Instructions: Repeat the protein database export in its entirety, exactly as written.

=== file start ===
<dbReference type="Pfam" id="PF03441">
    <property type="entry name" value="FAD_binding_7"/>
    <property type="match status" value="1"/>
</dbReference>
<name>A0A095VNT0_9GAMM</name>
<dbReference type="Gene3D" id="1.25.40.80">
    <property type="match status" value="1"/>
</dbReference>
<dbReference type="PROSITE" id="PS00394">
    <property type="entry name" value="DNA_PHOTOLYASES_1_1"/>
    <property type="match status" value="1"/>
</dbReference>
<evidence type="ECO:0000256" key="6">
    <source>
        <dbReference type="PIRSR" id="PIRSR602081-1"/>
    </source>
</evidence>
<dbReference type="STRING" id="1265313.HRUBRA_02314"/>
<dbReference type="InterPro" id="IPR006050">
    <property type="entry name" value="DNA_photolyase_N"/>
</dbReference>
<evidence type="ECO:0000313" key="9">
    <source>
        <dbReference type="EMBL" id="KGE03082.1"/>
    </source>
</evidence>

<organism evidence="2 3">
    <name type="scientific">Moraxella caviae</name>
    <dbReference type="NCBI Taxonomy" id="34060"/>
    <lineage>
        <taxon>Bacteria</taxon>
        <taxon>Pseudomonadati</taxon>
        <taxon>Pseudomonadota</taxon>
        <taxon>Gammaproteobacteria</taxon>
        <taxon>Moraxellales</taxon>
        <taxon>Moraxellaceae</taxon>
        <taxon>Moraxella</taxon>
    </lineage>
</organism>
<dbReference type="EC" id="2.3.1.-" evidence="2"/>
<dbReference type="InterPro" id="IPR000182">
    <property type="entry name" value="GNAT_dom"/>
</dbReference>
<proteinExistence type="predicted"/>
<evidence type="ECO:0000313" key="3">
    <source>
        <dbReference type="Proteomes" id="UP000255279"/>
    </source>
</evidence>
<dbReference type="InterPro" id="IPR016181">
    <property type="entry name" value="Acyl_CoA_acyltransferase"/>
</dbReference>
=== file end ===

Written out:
<dbReference type="Pfam" id="PF03441">
    <property type="entry name" value="FAD_binding_7"/>
    <property type="match status" value="1"/>
</dbReference>
<name>A0A095VNT0_9GAMM</name>
<dbReference type="Gene3D" id="1.25.40.80">
    <property type="match status" value="1"/>
</dbReference>
<dbReference type="PROSITE" id="PS00394">
    <property type="entry name" value="DNA_PHOTOLYASES_1_1"/>
    <property type="match status" value="1"/>
</dbReference>
<evidence type="ECO:0000256" key="6">
    <source>
        <dbReference type="PIRSR" id="PIRSR602081-1"/>
    </source>
</evidence>
<dbReference type="STRING" id="1265313.HRUBRA_02314"/>
<dbReference type="InterPro" id="IPR006050">
    <property type="entry name" value="DNA_photolyase_N"/>
</dbReference>
<evidence type="ECO:0000313" key="9">
    <source>
        <dbReference type="EMBL" id="KGE03082.1"/>
    </source>
</evidence>

<organism evidence="2 3">
    <name type="scientific">Moraxella caviae</name>
    <dbReference type="NCBI Taxonomy" id="34060"/>
    <lineage>
        <taxon>Bacteria</taxon>
        <taxon>Pseudomonadati</taxon>
        <taxon>Pseudomonadota</taxon>
        <taxon>Gammaproteobacteria</taxon>
        <taxon>Moraxellales</taxon>
        <taxon>Moraxellaceae</taxon>
        <taxon>Moraxella</taxon>
    </lineage>
</organism>
<dbReference type="EC" id="2.3.1.-" evidence="2"/>
<dbReference type="InterPro" id="IPR000182">
    <property type="entry name" value="GNAT_dom"/>
</dbReference>
<proteinExistence type="predicted"/>
<evidence type="ECO:0000313" key="3">
    <source>
        <dbReference type="Proteomes" id="UP000255279"/>
    </source>
</evidence>
<dbReference type="InterPro" id="IPR016181">
    <property type="entry name" value="Acyl_CoA_acyltransferase"/>
</dbReference>